The Second Palomar Observatory Sky Survey (POSS II)


The 48 inch Oschin Schmidt Telescope at the Palomar Observatory.
(Photograph by R. Danner and D. Hogg)


The first Palomar Observatory Sky Survey (POSS I) was carried out on the Oschin Schmidt Telescope in 1950-57 using 103aO and 103aF plates. POSS I continues to be one of the most frequently used astronomical resources; paper or glass copies of the plates are to be found in most of the world's observatories and a digitized version is available on line from the Space Telescope Science Institute.

During the 1970's finer grain, fast emulsions became available from the Kodak Corporation. The U.K. Schmidt (which is a virtual copy of the Oschin Schmidt, but with an achromatic corrector) carried out a Southern Sky Survey using IIIaJ and IIIaF plates. In the early 1980's it was decided to upgrade the Oschin Schmidt by installing an achromatic corrector and provision for autoguiding. POSS II was designed as a northern complement to the U.K. Schmidt survey using 897 plates in each of three wavebands on IIIaJ (blue), IIIaF (red) and IVN (near infrared) plates, respectively. Substantial funds for the telescope upgrade and the execution of POSS II were donated by the Alfred P. Sloan Foundation, the National Geographic Society and through a series of grants from the National Science Foundation. The Eastman Kodak corporation has provided all of the plates for POSS II in addition to a cash grant.

Several astronomers have contributed to the completion of POSS II, including G. Neugebauer and W. Sargent who were the Principal Investigators on the original grant proposals, R. Brucato who organized the day to day operation throughout the survey, and I. N. Reid who, as Project Scientist, was responsible for monitoring the quality of the plates. J. Schombert was a Postdoctoral Fellow during the early years of the project and J.Mould was also involved in initiating POSS II.

The work at Palomar was carried out by a team headed by Mountain Superintendent R. Thicksten. Palomar Chief Engineer H. Petrie supervised the telescope improvements. A. Maury came from France for 5 years to establish the photographic procedures. The observers included C. Brewer, D. Griffiths, W. McKinley, D. Mendenhall, K. Rykoski, J. Phinney and J. Mueller (who discovered over 100 supernovae by comparing the POSS I and POSS II plates). Ms Mueller also discovered several comets during the course of POSS II and the bright Comet Wilson 1986 was discovered by then graduate student C. Wilson (now at McMaster University) early in the survey.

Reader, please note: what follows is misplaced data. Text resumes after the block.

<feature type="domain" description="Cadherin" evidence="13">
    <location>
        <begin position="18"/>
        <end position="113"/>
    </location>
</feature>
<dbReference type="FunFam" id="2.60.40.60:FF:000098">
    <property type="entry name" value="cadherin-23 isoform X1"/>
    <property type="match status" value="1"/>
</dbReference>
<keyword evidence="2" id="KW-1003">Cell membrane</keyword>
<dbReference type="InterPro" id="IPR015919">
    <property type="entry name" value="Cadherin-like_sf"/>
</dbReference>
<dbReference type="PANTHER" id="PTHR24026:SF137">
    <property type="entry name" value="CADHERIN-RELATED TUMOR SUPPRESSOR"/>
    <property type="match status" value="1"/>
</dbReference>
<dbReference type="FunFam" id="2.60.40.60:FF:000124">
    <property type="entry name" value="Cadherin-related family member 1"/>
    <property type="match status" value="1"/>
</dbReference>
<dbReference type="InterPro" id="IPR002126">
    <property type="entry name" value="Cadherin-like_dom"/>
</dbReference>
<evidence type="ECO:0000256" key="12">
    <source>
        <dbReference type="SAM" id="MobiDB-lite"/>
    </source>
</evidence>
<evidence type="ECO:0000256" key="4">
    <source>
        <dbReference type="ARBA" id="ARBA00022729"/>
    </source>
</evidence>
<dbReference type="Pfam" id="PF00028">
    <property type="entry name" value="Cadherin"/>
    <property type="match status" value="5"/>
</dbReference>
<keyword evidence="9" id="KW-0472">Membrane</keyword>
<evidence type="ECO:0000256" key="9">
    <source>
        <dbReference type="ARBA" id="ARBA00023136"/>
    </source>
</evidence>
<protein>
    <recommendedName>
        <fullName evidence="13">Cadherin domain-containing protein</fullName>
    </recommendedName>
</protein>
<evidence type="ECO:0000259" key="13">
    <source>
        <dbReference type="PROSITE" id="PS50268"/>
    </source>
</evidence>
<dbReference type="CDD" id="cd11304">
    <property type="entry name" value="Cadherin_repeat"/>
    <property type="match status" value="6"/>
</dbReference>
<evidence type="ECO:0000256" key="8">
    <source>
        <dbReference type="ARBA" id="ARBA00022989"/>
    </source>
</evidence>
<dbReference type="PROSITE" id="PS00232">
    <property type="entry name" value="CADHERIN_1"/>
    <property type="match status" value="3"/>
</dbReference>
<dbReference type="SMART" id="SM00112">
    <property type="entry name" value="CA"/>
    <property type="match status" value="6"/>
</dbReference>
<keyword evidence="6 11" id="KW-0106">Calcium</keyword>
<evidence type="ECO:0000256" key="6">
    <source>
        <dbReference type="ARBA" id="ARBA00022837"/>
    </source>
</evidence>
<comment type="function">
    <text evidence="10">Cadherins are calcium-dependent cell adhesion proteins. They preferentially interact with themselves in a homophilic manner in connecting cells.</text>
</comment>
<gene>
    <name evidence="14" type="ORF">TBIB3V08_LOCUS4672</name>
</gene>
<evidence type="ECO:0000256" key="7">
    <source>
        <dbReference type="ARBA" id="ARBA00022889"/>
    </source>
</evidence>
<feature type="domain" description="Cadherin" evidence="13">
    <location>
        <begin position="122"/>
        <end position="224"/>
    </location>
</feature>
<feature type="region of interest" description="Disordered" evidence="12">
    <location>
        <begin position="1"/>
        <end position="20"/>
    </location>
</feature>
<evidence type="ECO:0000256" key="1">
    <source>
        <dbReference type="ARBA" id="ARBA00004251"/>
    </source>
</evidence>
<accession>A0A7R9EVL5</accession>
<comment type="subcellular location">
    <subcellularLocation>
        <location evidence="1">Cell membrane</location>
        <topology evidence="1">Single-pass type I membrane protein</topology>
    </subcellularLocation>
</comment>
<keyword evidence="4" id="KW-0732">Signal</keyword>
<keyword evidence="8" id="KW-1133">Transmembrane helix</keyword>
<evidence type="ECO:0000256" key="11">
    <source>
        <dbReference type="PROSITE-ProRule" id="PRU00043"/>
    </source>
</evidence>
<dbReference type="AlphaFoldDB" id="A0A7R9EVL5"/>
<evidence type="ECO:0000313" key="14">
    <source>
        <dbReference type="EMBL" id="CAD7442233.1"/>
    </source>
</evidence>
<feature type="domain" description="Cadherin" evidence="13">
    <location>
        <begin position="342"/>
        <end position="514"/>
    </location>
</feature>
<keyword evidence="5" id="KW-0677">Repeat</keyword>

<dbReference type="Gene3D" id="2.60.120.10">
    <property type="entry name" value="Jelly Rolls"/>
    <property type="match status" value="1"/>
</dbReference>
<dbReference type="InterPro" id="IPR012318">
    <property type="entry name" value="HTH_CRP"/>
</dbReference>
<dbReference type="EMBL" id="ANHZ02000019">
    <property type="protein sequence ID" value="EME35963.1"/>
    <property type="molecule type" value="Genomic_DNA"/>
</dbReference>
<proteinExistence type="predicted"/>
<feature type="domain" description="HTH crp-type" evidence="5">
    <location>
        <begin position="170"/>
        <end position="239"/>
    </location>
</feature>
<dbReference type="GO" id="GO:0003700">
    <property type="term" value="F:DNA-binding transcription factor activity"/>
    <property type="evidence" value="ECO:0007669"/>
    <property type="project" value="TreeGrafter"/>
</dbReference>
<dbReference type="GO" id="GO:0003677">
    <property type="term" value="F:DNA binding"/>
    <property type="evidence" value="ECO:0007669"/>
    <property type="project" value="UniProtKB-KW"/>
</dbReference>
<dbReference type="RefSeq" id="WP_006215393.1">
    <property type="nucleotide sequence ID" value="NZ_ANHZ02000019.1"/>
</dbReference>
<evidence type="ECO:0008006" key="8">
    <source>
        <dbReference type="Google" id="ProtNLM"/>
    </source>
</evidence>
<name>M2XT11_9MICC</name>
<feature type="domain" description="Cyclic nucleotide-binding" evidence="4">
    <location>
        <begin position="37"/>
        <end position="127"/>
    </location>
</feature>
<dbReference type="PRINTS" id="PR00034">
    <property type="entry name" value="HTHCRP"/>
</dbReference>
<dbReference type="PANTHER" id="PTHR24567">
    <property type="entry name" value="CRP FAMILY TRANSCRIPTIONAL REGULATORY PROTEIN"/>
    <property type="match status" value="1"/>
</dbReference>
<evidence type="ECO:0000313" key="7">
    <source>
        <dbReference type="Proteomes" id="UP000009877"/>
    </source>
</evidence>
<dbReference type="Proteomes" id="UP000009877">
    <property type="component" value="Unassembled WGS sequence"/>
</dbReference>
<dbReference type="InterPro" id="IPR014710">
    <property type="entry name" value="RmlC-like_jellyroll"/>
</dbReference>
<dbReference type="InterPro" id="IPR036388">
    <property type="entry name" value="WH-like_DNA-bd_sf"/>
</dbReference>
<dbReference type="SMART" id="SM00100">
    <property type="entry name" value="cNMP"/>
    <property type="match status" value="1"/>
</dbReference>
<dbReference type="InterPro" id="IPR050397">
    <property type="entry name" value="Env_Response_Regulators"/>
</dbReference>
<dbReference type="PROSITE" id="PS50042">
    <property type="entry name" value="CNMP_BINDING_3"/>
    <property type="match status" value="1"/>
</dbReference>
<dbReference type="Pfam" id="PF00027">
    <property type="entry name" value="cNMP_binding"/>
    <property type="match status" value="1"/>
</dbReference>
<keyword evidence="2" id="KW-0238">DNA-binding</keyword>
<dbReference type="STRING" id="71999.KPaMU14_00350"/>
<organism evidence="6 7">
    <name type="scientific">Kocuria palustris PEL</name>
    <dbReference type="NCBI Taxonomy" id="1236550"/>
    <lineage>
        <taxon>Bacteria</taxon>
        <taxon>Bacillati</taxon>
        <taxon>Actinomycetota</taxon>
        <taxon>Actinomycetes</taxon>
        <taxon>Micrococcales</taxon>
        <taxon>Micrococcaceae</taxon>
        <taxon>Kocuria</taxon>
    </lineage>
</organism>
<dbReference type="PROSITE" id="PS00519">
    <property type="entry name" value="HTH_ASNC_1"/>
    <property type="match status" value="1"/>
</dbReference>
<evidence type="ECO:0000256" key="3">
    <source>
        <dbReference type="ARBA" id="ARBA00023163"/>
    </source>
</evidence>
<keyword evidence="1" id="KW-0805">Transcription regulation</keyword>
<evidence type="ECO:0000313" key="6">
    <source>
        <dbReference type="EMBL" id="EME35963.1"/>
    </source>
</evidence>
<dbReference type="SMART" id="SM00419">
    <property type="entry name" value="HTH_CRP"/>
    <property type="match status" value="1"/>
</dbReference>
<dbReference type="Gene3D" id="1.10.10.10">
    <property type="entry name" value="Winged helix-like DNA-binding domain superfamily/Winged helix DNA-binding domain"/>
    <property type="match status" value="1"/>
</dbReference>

A detailed account of the aims and methods of POSS II is given in the paper by Reid et al. 1991, PASP, 103, 661.

Glass and film copies of POSS II have been made available to the astronomical comunity through the combined efforts of the European Southern Observatory and the Royal Observatory, Edinburgh. A digitized version of POSS II has been produced by STScI. The POSS II plates are also being digitized as part of the Precision Measuring Machine Project (PMM) by D. Monet of the U.S. Naval Observatory in Flagstaff, Arizona who is preparing a catalogue of 100 million stellar proper motions by comparing the positions of stars on the POSS I and POSS II plates.

A team headed by by S. Djorgovski used the digitized plates from STScI to create DPOSS, a catalogue of objects based on the digital scans of POSS II carried out at STScI.

POSS II formed the basis for the Caltech Ph.D. theses of C. Tinney (Stellar luminosity function at the faint end), N. Weir (artificial intelligence applied to galaxy classification), A. Picard (Galaxy counts), J. Kennefick (high redshift quasar luminosity function), J. Gizis (Population II luminosity function) and R. Gal (distribution of clusters of galaxies).

By the end of 1999 all 897 IIIaJ and 897 IIIaF plates of survey quality had been obtained. At the end of the survey, only 11 IVN fields were missing. At this point the Oschin Schmidt Telescope was modified for robotic operation.


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page by Wallace Sargent, last updated 5 May, 2005